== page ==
As the wheels of Air Force One, the US presidential plane, hit the tarmac at Tel Aviv airport, many presumed that this is the unraveling of American Middle East policy. His regional tour would affect many countries in the Middle East. This included the ailing Lebanese republic, which hoped that a potential regional settlement will reflect positively on its ongoing collapse.
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This process of wishful thinking, however, presumed that Biden’s sojourn would translate into policy and that the White House and its many advisers have the Middle East and Lebanon in specific as a top priority. It’s an assumption which is uncorroborated by logic or past precedence.
Biden has tried to justify his visit to the Kingdom of Saudi Arabia and the region, and while he adopted an apologetic tone, he was unashamed when reminding everyone including the American public that it is in the United States interest to engage with the oil rich region.
“We have to counter Russia’s aggression, put ourselves in the best possible position to outcompete China, and work for greater stability in a consequential region of the world. To do these things, we must engage directly with countries that can impact those outcomes,” news reports quoted him saying.
Coincidently, Biden has identified US strategic interests. As it stands, it does not include Lebanon or its recovery, especially given the Lebanese political establishment, including Hezbollah. None has shown signs of remorse of the country’s state of disrepair or implemented reforms to facilitate the projected international community bailout and loans.
So, Biden’s visit sought to realign the relationship between the United States and Saudi Arabia and Israel, and to strengthen the alliance to contain and neutralize Iran. The Iranian Revolutionary Guards, through former president Obama’s laxity received unmitigated access to the region. Biden choosing to land in Tel Aviv before flying to Jeddah was in no way a small detail: it is a message to Iran and anyone who wishes to destabilize the area.
Lebanon in this respect will not benefit from the realignment process nor will the oil-rich Gulf states reattempt to salvage it from the hands of Iran and its Lebanese proxy Hezbollah. Simply, for Saudi Arabia and other Arab states, Lebanon has never been a priority, but instead a secondary issue they no longer wish to invest time and resources in.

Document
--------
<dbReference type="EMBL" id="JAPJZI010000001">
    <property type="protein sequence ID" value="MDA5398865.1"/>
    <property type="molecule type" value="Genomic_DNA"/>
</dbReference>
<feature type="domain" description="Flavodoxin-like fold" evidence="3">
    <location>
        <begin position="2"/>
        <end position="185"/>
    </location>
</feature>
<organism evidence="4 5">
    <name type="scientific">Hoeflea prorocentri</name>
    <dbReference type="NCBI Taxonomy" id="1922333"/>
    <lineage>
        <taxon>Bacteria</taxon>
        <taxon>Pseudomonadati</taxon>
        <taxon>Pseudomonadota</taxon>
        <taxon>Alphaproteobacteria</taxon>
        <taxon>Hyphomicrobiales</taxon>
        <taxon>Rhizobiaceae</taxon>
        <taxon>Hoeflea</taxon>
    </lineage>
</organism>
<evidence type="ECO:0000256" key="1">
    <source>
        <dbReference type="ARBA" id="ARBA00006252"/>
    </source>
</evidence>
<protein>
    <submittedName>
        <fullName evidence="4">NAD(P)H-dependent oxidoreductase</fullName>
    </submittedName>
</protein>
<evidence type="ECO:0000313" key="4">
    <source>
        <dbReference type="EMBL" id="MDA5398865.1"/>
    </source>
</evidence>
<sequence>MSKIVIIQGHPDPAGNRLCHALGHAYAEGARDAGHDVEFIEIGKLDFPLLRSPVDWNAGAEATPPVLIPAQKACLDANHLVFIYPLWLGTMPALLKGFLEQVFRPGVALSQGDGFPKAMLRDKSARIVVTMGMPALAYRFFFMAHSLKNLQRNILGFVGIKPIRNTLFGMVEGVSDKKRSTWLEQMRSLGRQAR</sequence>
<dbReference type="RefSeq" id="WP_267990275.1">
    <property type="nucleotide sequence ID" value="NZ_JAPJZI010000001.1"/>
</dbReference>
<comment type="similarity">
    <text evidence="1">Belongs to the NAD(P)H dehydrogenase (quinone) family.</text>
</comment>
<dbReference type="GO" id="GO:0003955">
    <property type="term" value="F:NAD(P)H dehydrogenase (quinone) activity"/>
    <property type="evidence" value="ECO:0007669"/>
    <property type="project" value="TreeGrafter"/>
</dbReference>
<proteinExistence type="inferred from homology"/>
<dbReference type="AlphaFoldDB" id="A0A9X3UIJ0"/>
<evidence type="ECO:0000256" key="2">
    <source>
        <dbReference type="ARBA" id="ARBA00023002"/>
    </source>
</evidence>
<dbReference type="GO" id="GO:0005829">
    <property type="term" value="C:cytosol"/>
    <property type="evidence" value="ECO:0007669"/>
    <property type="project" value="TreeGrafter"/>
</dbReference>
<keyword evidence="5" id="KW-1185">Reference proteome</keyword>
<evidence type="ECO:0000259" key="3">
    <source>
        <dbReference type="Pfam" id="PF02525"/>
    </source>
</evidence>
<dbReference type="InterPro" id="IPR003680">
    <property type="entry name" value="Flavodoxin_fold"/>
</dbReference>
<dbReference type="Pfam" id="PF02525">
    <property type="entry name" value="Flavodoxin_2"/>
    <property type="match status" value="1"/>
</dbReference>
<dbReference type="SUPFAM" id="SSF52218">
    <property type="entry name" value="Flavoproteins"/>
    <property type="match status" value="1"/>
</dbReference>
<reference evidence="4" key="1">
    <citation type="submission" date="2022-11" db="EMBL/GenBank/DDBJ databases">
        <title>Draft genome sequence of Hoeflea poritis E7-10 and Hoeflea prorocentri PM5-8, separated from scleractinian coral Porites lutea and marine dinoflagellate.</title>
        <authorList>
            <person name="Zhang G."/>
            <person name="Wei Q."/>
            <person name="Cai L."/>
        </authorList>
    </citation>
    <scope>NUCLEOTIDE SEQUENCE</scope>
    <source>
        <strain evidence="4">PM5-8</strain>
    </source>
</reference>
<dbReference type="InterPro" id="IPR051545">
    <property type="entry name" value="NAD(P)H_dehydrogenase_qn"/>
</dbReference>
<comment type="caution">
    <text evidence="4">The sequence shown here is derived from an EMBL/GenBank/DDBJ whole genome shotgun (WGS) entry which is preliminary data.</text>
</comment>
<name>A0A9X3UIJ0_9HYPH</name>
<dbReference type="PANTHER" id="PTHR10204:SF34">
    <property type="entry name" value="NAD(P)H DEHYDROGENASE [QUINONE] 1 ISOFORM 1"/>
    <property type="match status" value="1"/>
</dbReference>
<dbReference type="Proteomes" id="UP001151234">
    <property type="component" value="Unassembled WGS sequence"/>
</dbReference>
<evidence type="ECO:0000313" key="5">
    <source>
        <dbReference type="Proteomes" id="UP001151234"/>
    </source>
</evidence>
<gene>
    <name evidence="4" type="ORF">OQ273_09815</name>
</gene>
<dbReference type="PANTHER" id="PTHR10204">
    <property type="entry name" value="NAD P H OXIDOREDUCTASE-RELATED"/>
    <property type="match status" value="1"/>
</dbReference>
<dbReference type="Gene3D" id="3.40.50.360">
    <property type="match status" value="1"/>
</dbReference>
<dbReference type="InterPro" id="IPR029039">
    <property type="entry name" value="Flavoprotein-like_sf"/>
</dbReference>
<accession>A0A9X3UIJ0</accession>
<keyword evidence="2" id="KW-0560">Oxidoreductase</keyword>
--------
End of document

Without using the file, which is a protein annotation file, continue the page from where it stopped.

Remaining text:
Consequently, Hezbollah understands these political shifts. Hezbollah’s secretary general Hassan Nasrallah took to television last week to remind everyone of the dangers of not appeasing Iran and granting it its demands. Nasrallah’s empty threats to go to war are merely a reflection of Iran’s frustration of its inability to get their way. Bullying and extortion is policy now, with Nasrallah threatening that if Lebanon cannot extract oil from contested gas fields with Israel, then no one will. Thus, Iran’s Lebanese outfit will declare war on Israel, or so he says.
The reality is that Lebanon’s inability to extract oil rests in the Lebanese state’s abysmal performance in ongoing mediation efforts led by the United States and Amos Hochstein, US senior advisor for Energy Security.
Nasrallah wants to maintain his position that Lebanon’s ongoing collapse is the work of US and Gulf economic sanctions and measures. He wants to exonerate himself and his militia’s role in turning Lebanon from a struggling state to a completely failed narco state.
Nasrallah gullibly believes that he can fight his way out of the poverty hole he has dug, and that recourse to war and violence can replace arduous measures of reform. It’s something which he, and the political elite who enjoy the protection of his Iranian weapons have proved uncapable of doing.
Hezbollah’s threats of going to war to garner resources are no different from Nasrallah’s ridiculous suggestion of growing potatoes on balconies or cozying up to China. It exposes his total lack of understanding of simple economics. Above all, Lebanon’s salvation is not linked to its ability to extract fossil fuel from its waters, but by its ability to understand regional and international developments and policies and adjust its own accordingly.
The war in Ukraine has changed global dynamics and has forced Biden to come down from his high-horse and beg his strategic allies for help in bridging the gap in oil supply. It’s something which Saudi Arabia and the United Arab Emirates are structurally uncapable of.
Yet, what Biden’s visit has been able to achieve is to remind the Lebanese and the Iranian regime that their countries - which suffer from bread riots and abysmal economies - can never achieve statehood with criminals at their helms.